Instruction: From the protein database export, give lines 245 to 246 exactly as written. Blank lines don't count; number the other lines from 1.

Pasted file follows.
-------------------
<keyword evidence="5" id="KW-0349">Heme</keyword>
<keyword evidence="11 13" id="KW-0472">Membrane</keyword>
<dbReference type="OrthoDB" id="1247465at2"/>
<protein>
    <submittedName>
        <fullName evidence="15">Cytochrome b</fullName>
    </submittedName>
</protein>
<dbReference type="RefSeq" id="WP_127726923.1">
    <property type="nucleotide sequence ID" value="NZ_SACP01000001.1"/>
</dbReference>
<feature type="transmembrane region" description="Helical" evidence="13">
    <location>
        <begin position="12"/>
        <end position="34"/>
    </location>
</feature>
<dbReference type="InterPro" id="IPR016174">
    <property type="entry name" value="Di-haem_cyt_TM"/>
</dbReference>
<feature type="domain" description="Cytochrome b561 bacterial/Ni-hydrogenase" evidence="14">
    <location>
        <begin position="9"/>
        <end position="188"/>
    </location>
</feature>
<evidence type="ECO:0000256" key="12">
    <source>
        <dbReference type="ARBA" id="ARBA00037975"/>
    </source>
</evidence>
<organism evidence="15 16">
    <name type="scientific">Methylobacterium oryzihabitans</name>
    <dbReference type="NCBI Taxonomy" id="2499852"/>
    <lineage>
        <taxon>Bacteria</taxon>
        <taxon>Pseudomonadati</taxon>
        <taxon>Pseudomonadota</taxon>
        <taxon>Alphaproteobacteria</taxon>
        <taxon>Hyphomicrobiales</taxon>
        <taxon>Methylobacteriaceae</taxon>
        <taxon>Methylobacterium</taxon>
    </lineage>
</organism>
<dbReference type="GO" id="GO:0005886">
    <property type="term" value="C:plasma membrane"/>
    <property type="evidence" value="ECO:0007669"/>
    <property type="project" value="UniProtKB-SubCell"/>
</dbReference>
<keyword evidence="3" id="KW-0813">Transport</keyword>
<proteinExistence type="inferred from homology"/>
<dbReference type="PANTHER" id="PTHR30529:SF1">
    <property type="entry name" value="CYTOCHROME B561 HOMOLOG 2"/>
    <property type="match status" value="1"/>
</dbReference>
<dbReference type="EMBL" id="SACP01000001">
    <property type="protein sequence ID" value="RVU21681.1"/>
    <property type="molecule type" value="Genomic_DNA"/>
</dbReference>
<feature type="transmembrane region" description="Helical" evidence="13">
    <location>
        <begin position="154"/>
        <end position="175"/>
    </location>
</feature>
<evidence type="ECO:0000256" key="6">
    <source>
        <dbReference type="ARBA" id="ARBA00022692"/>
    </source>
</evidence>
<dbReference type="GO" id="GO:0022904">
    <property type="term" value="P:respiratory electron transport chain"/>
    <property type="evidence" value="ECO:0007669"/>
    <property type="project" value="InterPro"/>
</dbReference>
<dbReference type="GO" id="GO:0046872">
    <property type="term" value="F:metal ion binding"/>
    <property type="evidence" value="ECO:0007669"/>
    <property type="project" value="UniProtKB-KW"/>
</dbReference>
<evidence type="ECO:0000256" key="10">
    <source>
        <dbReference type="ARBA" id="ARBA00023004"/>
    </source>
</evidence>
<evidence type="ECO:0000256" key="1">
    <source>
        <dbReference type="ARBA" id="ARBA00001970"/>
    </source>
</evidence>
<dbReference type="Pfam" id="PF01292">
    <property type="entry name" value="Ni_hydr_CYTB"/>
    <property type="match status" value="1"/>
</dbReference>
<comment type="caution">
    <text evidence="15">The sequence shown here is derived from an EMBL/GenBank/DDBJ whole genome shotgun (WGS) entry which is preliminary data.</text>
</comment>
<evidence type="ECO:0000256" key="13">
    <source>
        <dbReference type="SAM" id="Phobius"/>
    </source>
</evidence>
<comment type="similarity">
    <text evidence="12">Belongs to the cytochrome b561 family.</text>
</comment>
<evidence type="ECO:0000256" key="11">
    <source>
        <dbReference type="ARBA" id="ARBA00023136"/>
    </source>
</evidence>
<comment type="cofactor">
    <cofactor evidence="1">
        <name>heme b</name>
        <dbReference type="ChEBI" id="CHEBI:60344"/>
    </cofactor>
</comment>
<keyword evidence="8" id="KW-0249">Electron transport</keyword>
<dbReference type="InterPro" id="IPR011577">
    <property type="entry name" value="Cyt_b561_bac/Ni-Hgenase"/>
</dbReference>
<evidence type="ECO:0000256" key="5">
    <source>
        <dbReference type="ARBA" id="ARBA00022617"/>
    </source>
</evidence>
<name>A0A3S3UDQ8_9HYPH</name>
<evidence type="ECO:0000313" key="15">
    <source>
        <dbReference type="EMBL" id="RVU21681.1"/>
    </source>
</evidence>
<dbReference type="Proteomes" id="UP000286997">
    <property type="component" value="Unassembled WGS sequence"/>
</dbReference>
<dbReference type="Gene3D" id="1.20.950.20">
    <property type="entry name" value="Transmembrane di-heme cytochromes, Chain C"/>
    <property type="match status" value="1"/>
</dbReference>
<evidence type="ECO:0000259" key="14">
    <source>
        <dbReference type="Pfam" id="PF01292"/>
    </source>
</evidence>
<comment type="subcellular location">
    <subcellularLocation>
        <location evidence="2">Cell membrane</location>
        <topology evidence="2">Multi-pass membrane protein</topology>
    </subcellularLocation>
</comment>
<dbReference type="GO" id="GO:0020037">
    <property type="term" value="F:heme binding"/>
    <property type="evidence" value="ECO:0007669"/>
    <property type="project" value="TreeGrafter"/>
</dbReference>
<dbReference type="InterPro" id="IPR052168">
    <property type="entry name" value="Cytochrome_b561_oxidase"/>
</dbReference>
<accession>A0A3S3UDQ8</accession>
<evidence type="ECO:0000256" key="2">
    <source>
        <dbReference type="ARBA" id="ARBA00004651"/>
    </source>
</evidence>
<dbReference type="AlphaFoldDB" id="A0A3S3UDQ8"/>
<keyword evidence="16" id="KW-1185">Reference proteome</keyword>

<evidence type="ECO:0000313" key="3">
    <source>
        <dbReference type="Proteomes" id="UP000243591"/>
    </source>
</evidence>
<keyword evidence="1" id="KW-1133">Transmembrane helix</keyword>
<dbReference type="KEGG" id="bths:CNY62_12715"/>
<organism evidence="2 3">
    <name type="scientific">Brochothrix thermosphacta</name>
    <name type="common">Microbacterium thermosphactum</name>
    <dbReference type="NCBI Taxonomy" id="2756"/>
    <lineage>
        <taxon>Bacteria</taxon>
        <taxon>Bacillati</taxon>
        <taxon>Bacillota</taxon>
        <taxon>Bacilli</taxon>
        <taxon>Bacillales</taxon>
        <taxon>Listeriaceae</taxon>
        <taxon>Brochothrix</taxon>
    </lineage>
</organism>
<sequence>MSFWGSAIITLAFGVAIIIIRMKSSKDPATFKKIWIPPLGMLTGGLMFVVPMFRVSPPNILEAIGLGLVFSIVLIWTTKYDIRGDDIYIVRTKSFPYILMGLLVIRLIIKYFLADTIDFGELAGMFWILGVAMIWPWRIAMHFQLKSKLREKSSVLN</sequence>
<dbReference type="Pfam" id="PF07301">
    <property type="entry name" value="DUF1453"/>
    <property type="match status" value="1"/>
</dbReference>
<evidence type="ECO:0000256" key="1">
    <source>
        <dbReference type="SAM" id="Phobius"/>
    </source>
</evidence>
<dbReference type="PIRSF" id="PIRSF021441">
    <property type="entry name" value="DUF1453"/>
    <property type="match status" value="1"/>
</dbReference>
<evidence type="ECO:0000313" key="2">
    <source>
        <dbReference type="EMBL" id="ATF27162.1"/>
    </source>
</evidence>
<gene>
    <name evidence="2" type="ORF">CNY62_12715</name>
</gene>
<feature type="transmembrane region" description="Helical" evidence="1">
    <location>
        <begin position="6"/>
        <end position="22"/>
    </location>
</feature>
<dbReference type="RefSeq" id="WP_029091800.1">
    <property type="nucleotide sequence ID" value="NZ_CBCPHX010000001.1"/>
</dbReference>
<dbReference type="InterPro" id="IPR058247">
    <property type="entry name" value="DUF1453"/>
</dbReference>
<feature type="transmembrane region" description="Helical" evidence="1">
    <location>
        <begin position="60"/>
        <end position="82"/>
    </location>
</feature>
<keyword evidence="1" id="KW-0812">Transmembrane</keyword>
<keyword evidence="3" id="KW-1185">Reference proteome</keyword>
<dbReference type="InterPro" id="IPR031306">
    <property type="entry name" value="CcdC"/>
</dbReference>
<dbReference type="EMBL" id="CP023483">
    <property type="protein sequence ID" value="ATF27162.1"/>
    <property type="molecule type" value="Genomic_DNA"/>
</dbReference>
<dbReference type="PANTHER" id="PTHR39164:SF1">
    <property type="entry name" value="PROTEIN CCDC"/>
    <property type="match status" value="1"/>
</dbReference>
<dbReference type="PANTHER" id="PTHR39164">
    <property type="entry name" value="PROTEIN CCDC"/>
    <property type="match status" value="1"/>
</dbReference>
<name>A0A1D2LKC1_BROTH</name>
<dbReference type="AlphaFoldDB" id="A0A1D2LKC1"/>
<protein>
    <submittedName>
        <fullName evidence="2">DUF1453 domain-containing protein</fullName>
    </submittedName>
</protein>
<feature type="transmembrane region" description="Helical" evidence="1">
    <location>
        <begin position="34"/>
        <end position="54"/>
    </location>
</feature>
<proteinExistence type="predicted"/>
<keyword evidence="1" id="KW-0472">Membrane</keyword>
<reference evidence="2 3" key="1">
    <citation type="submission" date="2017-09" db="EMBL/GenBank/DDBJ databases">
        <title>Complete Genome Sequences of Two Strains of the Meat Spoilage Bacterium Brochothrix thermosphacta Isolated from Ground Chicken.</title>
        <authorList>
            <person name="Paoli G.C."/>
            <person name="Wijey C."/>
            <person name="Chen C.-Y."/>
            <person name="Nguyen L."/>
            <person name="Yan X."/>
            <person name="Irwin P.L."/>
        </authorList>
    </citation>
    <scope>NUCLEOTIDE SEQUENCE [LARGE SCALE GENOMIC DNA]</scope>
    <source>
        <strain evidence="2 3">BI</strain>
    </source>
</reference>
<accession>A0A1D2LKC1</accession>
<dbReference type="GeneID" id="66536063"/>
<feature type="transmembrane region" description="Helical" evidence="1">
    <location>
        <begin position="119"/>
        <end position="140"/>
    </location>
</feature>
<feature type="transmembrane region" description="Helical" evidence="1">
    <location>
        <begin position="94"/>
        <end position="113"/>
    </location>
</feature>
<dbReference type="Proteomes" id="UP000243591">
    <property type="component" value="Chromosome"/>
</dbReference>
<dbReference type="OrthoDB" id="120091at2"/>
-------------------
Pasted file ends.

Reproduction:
<dbReference type="AlphaFoldDB" id="A0A1D2LKC1"/>
<protein>